Wireless connectivity is becoming a victim of its own success.
Every year, the appetite for bandwidth grows, but of course, there’s only so much to go around.
The recent shelter in place orders that have been issued by countries around the world has only added to the increasingly crowded spectrum.
Even without that, based on research conducted by Cisco, nearly 60 percent of global mobile data traffic is going to be handled by the WiFi spectrum, which is in dire need of expansion.
That’s exactly why the FCC has drafted new rules and will soon be voting on expanding the available spectrum to include an additional 1200 megahertz available for unlicensed use. The new rules, if adopted, would expand the spectrum available for WiFi by nearly a factor of five, which is absolutely game changing.
FCC chairman Ajit Pai had this to say about the new rules:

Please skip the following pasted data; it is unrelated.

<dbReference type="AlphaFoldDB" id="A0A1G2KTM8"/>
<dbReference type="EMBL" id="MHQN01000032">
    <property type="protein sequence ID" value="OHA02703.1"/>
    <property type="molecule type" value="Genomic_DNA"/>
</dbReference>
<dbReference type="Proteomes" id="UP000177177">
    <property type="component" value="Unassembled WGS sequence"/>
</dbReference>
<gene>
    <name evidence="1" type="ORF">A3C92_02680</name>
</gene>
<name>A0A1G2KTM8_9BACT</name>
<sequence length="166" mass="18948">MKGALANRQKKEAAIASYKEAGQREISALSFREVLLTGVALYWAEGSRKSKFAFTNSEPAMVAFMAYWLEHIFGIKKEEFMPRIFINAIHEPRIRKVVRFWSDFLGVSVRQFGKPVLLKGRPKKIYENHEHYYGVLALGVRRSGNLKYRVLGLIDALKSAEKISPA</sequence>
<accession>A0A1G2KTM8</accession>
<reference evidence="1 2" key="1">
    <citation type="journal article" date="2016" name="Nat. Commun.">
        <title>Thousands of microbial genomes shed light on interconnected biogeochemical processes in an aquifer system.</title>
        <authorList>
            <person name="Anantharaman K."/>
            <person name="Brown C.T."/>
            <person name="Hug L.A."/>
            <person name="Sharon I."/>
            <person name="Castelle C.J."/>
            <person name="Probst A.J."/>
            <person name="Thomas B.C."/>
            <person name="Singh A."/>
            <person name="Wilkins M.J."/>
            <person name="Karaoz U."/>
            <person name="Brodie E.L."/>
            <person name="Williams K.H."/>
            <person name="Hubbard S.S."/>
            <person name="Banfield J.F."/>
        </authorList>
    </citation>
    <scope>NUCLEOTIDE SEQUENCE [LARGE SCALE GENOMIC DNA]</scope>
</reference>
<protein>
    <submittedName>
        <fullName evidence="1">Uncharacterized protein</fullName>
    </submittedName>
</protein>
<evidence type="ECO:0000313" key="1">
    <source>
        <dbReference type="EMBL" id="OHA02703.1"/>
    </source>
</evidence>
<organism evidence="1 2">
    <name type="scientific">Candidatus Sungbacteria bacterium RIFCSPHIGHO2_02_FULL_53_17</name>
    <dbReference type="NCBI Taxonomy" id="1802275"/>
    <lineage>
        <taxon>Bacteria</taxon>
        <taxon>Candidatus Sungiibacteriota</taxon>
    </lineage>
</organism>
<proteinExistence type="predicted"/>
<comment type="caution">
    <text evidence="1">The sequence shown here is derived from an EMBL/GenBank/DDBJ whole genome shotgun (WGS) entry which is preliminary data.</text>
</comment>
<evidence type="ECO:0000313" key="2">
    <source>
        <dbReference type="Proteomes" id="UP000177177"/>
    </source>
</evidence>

“From Wi-Fi routers to home appliances, Americans’ everyday use of devices that connect to the internet over unlicensed spectrum has exploded. That trend will only continue. (This new proposal) will enable significant new capacity, ensuring a solid future growth path for the Wi-Fi ecosystem relied upon by millions of homes and businesses.”
This is great news, but it’s not the first time that the FCC has floated the idea of expanding the spectrum. In 2018, the agency considered opening up the 6GHz band but was met with resistance from users already on the spectrum band. The hope is that the new rules will be warmly received, thanks to provisions aimed at protecting licensed users already on that band.
Time will tell. The next full meeting of the FCC is slated for April 23 and a vote will be held at that time. Here’s hoping the WiFi spectrum is about to get a whole lot bigger!
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